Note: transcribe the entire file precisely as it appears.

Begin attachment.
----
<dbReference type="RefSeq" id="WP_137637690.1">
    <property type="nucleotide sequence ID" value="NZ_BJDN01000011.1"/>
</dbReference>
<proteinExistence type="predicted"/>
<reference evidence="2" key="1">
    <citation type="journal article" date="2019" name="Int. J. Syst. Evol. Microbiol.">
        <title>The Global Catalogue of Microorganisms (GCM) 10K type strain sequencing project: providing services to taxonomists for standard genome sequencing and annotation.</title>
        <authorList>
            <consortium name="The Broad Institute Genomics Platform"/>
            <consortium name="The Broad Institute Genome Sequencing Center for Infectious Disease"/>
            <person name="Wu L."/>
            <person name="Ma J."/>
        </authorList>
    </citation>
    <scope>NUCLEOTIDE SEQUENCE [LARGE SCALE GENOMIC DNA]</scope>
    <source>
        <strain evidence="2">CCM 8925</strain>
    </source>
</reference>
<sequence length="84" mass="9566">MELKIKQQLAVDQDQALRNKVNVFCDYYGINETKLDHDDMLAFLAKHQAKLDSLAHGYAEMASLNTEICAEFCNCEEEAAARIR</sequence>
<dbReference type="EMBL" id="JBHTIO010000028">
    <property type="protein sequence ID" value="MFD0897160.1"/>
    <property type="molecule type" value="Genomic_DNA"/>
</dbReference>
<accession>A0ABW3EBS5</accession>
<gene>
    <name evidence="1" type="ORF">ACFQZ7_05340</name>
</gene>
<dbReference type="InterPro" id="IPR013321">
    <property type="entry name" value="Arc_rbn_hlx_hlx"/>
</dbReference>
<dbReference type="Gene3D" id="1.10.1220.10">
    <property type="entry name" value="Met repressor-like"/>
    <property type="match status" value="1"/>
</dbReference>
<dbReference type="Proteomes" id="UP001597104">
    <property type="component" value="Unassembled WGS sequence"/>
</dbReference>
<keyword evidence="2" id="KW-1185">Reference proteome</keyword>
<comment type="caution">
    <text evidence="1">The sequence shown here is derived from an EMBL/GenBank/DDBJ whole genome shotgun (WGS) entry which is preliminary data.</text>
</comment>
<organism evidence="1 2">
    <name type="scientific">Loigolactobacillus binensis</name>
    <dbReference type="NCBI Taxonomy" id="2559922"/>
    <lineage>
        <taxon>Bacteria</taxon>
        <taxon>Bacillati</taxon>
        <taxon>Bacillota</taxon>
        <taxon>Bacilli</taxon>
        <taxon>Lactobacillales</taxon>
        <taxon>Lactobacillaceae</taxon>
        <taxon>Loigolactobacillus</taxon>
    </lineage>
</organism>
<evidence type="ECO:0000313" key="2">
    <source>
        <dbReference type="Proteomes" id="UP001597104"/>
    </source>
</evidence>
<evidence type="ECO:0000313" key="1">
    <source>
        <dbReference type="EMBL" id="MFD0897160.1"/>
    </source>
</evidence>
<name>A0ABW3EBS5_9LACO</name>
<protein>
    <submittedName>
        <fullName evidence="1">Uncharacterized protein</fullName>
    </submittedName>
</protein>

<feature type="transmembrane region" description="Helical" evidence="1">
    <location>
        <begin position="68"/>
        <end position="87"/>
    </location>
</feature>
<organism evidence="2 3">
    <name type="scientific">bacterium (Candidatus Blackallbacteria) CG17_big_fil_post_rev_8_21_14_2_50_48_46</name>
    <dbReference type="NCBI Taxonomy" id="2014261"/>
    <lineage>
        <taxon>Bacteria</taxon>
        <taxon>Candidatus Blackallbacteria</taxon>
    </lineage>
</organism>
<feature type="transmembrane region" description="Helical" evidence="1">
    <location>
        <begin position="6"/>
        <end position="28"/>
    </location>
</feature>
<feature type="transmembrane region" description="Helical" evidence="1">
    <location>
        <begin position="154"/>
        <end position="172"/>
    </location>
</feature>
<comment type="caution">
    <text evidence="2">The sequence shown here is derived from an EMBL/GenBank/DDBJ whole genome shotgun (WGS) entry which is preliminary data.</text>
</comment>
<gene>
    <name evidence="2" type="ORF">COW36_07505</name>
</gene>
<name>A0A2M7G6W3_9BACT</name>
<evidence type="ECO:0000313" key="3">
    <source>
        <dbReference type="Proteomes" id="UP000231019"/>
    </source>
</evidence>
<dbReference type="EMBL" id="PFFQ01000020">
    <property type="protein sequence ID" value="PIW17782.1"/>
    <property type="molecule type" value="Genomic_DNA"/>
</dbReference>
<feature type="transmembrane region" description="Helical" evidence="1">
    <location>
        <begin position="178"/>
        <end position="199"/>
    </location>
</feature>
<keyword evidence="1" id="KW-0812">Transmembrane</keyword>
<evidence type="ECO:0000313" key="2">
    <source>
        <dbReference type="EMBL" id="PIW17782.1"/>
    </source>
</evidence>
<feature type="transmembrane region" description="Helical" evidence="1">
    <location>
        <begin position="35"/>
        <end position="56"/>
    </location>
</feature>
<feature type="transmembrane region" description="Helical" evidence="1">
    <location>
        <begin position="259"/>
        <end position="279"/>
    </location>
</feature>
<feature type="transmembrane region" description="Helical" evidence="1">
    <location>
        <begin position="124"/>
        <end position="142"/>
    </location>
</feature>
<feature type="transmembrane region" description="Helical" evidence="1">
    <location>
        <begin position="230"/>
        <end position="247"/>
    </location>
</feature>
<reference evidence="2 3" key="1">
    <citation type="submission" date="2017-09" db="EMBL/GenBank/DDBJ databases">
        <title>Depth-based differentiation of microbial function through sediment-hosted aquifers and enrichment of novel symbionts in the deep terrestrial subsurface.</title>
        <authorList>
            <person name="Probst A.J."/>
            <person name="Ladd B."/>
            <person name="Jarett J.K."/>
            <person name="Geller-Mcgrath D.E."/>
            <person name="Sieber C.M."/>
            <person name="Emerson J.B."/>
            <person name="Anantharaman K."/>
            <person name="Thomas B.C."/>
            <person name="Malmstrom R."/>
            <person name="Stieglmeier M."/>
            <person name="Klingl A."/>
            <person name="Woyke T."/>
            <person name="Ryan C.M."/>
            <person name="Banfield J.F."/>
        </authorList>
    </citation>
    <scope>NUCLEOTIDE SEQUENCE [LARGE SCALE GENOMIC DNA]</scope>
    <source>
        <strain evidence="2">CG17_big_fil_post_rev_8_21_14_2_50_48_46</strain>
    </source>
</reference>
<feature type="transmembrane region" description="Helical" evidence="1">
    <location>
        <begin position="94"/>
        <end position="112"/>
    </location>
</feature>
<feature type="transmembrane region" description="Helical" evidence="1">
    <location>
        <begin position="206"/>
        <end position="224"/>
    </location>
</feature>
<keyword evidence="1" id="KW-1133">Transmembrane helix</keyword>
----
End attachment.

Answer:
<dbReference type="RefSeq" id="WP_137637690.1">
    <property type="nucleotide sequence ID" value="NZ_BJDN01000011.1"/>
</dbReference>
<proteinExistence type="predicted"/>
<reference evidence="2" key="1">
    <citation type="journal article" date="2019" name="Int. J. Syst. Evol. Microbiol.">
        <title>The Global Catalogue of Microorganisms (GCM) 10K type strain sequencing project: providing services to taxonomists for standard genome sequencing and annotation.</title>
        <authorList>
            <consortium name="The Broad Institute Genomics Platform"/>
            <consortium name="The Broad Institute Genome Sequencing Center for Infectious Disease"/>
            <person name="Wu L."/>
            <person name="Ma J."/>
        </authorList>
    </citation>
    <scope>NUCLEOTIDE SEQUENCE [LARGE SCALE GENOMIC DNA]</scope>
    <source>
        <strain evidence="2">CCM 8925</strain>
    </source>
</reference>
<sequence length="84" mass="9566">MELKIKQQLAVDQDQALRNKVNVFCDYYGINETKLDHDDMLAFLAKHQAKLDSLAHGYAEMASLNTEICAEFCNCEEEAAARIR</sequence>
<dbReference type="EMBL" id="JBHTIO010000028">
    <property type="protein sequence ID" value="MFD0897160.1"/>
    <property type="molecule type" value="Genomic_DNA"/>
</dbReference>
<accession>A0ABW3EBS5</accession>
<gene>
    <name evidence="1" type="ORF">ACFQZ7_05340</name>
</gene>
<dbReference type="InterPro" id="IPR013321">
    <property type="entry name" value="Arc_rbn_hlx_hlx"/>
</dbReference>
<dbReference type="Gene3D" id="1.10.1220.10">
    <property type="entry name" value="Met repressor-like"/>
    <property type="match status" value="1"/>
</dbReference>
<dbReference type="Proteomes" id="UP001597104">
    <property type="component" value="Unassembled WGS sequence"/>
</dbReference>
<keyword evidence="2" id="KW-1185">Reference proteome</keyword>
<comment type="caution">
    <text evidence="1">The sequence shown here is derived from an EMBL/GenBank/DDBJ whole genome shotgun (WGS) entry which is preliminary data.</text>
</comment>
<organism evidence="1 2">
    <name type="scientific">Loigolactobacillus binensis</name>
    <dbReference type="NCBI Taxonomy" id="2559922"/>
    <lineage>
        <taxon>Bacteria</taxon>
        <taxon>Bacillati</taxon>
        <taxon>Bacillota</taxon>
        <taxon>Bacilli</taxon>
        <taxon>Lactobacillales</taxon>
        <taxon>Lactobacillaceae</taxon>
        <taxon>Loigolactobacillus</taxon>
    </lineage>
</organism>
<evidence type="ECO:0000313" key="2">
    <source>
        <dbReference type="Proteomes" id="UP001597104"/>
    </source>
</evidence>
<evidence type="ECO:0000313" key="1">
    <source>
        <dbReference type="EMBL" id="MFD0897160.1"/>
    </source>
</evidence>
<name>A0ABW3EBS5_9LACO</name>
<protein>
    <submittedName>
        <fullName evidence="1">Uncharacterized protein</fullName>
    </submittedName>
</protein>

<feature type="transmembrane region" description="Helical" evidence="1">
    <location>
        <begin position="68"/>
        <end position="87"/>
    </location>
</feature>
<organism evidence="2 3">
    <name type="scientific">bacterium (Candidatus Blackallbacteria) CG17_big_fil_post_rev_8_21_14_2_50_48_46</name>
    <dbReference type="NCBI Taxonomy" id="2014261"/>
    <lineage>
        <taxon>Bacteria</taxon>
        <taxon>Candidatus Blackallbacteria</taxon>
    </lineage>
</organism>
<feature type="transmembrane region" description="Helical" evidence="1">
    <location>
        <begin position="6"/>
        <end position="28"/>
    </location>
</feature>
<feature type="transmembrane region" description="Helical" evidence="1">
    <location>
        <begin position="154"/>
        <end position="172"/>
    </location>
</feature>
<comment type="caution">
    <text evidence="2">The sequence shown here is derived from an EMBL/GenBank/DDBJ whole genome shotgun (WGS) entry which is preliminary data.</text>
</comment>
<gene>
    <name evidence="2" type="ORF">COW36_07505</name>
</gene>
<name>A0A2M7G6W3_9BACT</name>
<evidence type="ECO:0000313" key="3">
    <source>
        <dbReference type="Proteomes" id="UP000231019"/>
    </source>
</evidence>
<dbReference type="EMBL" id="PFFQ01000020">
    <property type="protein sequence ID" value="PIW17782.1"/>
    <property type="molecule type" value="Genomic_DNA"/>
</dbReference>
<feature type="transmembrane region" description="Helical" evidence="1">
    <location>
        <begin position="178"/>
        <end position="199"/>
    </location>
</feature>
<keyword evidence="1" id="KW-0812">Transmembrane</keyword>
<evidence type="ECO:0000313" key="2">
    <source>
        <dbReference type="EMBL" id="PIW17782.1"/>
    </source>
</evidence>
<feature type="transmembrane region" description="Helical" evidence="1">
    <location>
        <begin position="35"/>
        <end position="56"/>
    </location>
</feature>
<feature type="transmembrane region" description="Helical" evidence="1">
    <location>
        <begin position="259"/>
        <end position="279"/>
    </location>
</feature>
<feature type="transmembrane region" description="Helical" evidence="1">
    <location>
        <begin position="124"/>
        <end position="142"/>
    </location>
</feature>
<feature type="transmembrane region" description="Helical" evidence="1">
    <location>
        <begin position="230"/>
        <end position="247"/>
    </location>
</feature>
<reference evidence="2 3" key="1">
    <citation type="submission" date="2017-09" db="EMBL/GenBank/DDBJ databases">
        <title>Depth-based differentiation of microbial function through sediment-hosted aquifers and enrichment of novel symbionts in the deep terrestrial subsurface.</title>
        <authorList>
            <person name="Probst A.J."/>
            <person name="Ladd B."/>
            <person name="Jarett J.K."/>
            <person name="Geller-Mcgrath D.E."/>
            <person name="Sieber C.M."/>
            <person name="Emerson J.B."/>
            <person name="Anantharaman K."/>
            <person name="Thomas B.C."/>
            <person name="Malmstrom R."/>
            <person name="Stieglmeier M."/>
            <person name="Klingl A."/>
            <person name="Woyke T."/>
            <person name="Ryan C.M."/>
            <person name="Banfield J.F."/>
        </authorList>
    </citation>
    <scope>NUCLEOTIDE SEQUENCE [LARGE SCALE GENOMIC DNA]</scope>
    <source>
        <strain evidence="2">CG17_big_fil_post_rev_8_21_14_2_50_48_46</strain>
    </source>
</reference>
<feature type="transmembrane region" description="Helical" evidence="1">
    <location>
        <begin position="94"/>
        <end position="112"/>
    </location>
</feature>
<feature type="transmembrane region" description="Helical" evidence="1">
    <location>
        <begin position="206"/>
        <end position="224"/>
    </location>
</feature>
<keyword evidence="1" id="KW-1133">Transmembrane helix</keyword>